Windows 10 now allows access to Linux files from Explorer

With the latest update for Windows 10, Microsoft is taking Linux users one step further. While it is already possible to run a distribution directly under Windows, it is also possible to access files on an ext4 volume from Microsoft Explorer.

The Windows 10 build 20211 just arrived. Intended for users of the Windows Insider program and accessible from the Dev Channel, this preview offers, as always, a substantial list of fixes, but also some new features. Small review of what awaits you if you want to download it in preview. It should be remembered in passing that all these new features will most likely be included in the final 20H2 version of Windows 10, which will be deployed in the fall.

Access to Linux files, better management of default applications: new features in the build of 20211 Windows 10

While the possibility of installing Linux on Windows 10 is not new, its features are enriched over the months. Until now, when you wanted to access a Linux physical volume from Windows, you had to either install a third-party tool like Linux File Systems for Windows, or do it from the WSL 2 subsystem. Good news, since in the the latest build of the Microsoft OS, it is now possible to “mount” an ext4 disk in the system and access it using Explorer.

Windows 10 Access Linux files from Explorer

Microsoft explains the procedure for mounting a hard drive in Windows on its blog. Once the hard drive is mounted, it can be accessed from Windows Explorer. A small Linux icon appears in the left column, with the files in question now accessible from the wsl $ volume.

Another small novelty, and which concerns another feature introduced in build 19608 of last April. Build 20211 now allows better management of applications and their associated files by default on Windows 10: a file type search tool has been introduced in the module Settings > Applications > Default apps.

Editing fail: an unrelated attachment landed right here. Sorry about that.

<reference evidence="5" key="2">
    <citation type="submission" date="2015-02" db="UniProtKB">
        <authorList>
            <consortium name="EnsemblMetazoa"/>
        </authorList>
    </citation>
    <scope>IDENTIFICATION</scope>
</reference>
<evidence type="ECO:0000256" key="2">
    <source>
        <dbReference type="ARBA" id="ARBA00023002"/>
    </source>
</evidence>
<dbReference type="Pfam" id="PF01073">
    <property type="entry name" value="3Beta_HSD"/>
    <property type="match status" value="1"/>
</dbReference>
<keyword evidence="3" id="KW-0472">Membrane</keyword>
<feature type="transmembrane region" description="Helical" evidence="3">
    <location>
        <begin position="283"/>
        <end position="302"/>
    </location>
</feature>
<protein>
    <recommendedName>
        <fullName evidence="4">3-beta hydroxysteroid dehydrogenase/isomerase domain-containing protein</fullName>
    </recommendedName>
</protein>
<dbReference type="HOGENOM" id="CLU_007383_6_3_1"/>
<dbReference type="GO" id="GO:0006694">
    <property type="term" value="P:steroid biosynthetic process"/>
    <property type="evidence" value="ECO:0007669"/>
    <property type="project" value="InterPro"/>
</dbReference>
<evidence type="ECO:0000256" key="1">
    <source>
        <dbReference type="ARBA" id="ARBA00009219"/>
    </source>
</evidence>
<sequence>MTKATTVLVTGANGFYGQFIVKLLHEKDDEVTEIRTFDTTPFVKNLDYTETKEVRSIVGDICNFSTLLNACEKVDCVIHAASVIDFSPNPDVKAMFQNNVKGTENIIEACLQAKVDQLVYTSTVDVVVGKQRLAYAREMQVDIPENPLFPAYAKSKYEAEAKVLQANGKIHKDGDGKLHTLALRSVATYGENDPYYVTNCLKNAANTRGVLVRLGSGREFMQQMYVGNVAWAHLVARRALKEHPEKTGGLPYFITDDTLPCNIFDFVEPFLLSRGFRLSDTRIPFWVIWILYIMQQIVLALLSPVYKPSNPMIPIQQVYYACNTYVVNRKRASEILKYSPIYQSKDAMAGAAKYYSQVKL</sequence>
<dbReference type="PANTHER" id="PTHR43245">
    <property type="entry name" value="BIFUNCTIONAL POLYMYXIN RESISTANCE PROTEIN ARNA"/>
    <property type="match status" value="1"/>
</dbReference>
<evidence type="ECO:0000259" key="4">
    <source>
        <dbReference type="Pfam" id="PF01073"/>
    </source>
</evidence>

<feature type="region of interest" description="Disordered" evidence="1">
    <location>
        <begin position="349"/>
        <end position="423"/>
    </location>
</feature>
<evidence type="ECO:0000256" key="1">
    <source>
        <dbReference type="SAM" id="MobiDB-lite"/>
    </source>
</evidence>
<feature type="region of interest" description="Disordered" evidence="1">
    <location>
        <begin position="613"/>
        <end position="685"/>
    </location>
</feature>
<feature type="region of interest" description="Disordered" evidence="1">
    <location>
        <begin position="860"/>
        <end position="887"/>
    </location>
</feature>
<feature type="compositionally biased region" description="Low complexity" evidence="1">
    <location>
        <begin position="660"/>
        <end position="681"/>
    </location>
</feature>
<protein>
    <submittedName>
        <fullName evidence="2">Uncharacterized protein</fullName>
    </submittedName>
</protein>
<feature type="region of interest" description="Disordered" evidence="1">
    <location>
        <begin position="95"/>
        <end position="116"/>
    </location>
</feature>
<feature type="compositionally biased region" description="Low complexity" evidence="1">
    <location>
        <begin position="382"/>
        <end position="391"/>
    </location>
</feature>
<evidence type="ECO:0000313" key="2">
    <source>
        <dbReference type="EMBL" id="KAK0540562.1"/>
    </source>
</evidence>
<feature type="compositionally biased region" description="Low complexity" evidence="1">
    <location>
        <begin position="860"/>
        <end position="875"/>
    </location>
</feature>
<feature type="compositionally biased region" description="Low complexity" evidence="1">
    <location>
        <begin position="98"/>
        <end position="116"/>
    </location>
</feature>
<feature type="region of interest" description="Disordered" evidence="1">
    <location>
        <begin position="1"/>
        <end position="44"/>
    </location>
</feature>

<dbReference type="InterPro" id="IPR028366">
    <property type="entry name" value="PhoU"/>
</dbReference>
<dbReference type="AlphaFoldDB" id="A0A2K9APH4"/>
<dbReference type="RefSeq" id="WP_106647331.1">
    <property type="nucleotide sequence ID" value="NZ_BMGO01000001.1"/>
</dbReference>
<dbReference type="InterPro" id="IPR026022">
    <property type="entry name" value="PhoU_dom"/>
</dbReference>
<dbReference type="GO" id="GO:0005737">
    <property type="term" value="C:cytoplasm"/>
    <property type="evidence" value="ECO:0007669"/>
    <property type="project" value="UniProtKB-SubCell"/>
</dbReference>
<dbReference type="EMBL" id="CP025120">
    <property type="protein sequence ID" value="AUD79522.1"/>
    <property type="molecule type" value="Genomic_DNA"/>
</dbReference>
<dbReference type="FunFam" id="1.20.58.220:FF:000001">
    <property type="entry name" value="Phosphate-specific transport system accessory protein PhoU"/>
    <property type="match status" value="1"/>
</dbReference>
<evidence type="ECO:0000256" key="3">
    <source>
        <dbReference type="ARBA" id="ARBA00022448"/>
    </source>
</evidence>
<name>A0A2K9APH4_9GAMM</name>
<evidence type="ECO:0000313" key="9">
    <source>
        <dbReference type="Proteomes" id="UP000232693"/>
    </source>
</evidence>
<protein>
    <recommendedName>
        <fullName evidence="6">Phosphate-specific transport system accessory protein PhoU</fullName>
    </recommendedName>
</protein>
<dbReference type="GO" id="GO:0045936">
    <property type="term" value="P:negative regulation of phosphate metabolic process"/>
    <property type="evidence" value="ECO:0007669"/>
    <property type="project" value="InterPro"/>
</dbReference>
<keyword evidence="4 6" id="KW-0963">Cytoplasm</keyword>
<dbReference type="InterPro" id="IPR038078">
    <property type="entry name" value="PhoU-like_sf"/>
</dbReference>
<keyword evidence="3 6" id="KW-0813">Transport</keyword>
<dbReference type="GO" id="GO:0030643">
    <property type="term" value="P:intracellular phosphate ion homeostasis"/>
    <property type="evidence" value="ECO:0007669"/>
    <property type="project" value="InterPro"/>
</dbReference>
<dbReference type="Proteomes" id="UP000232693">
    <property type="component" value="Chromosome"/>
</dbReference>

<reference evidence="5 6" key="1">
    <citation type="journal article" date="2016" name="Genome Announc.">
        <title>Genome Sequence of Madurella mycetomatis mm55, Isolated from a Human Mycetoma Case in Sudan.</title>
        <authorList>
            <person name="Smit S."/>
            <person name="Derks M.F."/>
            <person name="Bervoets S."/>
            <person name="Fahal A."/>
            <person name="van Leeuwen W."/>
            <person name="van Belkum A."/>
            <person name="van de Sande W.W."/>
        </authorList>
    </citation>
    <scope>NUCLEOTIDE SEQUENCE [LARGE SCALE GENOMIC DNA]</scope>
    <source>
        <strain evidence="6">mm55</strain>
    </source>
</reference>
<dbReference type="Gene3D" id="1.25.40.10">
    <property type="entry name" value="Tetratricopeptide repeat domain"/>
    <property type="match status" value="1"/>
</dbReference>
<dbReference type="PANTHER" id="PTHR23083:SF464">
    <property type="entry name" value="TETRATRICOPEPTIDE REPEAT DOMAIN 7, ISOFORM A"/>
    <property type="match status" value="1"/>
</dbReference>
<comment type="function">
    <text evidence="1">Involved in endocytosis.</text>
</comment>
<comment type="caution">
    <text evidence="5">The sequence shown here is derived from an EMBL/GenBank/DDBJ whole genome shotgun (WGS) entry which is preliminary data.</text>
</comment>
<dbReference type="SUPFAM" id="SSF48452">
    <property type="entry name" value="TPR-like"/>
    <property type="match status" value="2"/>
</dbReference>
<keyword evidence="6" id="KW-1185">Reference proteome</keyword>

Windows 10 Default apps

How to access Windows 10 build 20211

Let us recall in the preamble that the build in question is a preview and that it is not free of bugs. Microsoft lists the issues that may appear on its blog. We advise you to install it on a secondary PC, in a virtual machine or on a second partition of your main machine (in addition to your main installation of Windows 10, you will then have a dual boot menu when you start the PC allowing you to choose which version of Windows to launch).

Windows 10 Access Windows Insider Program

If you have already subscribed to the Windows Insider program and have selected the Dev Channel, there isn’t much to do other than make sure the latest update has been installed. Press the keys [Windows] + [I] to open the Settings module, then go to Update and security > Windows Update, and press the Check for updates button.

If you haven’t yet subscribed to the Windows Insider program (it’s free for all Windows 10 users), follow these steps:

  • Open the Parameters module by simultaneously pressing the keys [Windows] + [I] or by pointing to the button Start > Settings (represented by a small toothed wheel).
  • Head over to Update and security then, in the left column, click Windows Insider Program.
  • Press the button To start. You will be asked to confirm your subscription to the Windows Insider program and then restart the PC.
  • Once the machine has restarted, go back to the Settings module and select the options again Update and security > Windows Insider Program. Select the Dev Channel.
  • Then go to the option Windows Update, then press the Checking for updates.
  • Your PC will then retrieve the latest preview version of Windows 10, in this case 20211, install it and then restart. You will then have the most recent preview of Windows 10.

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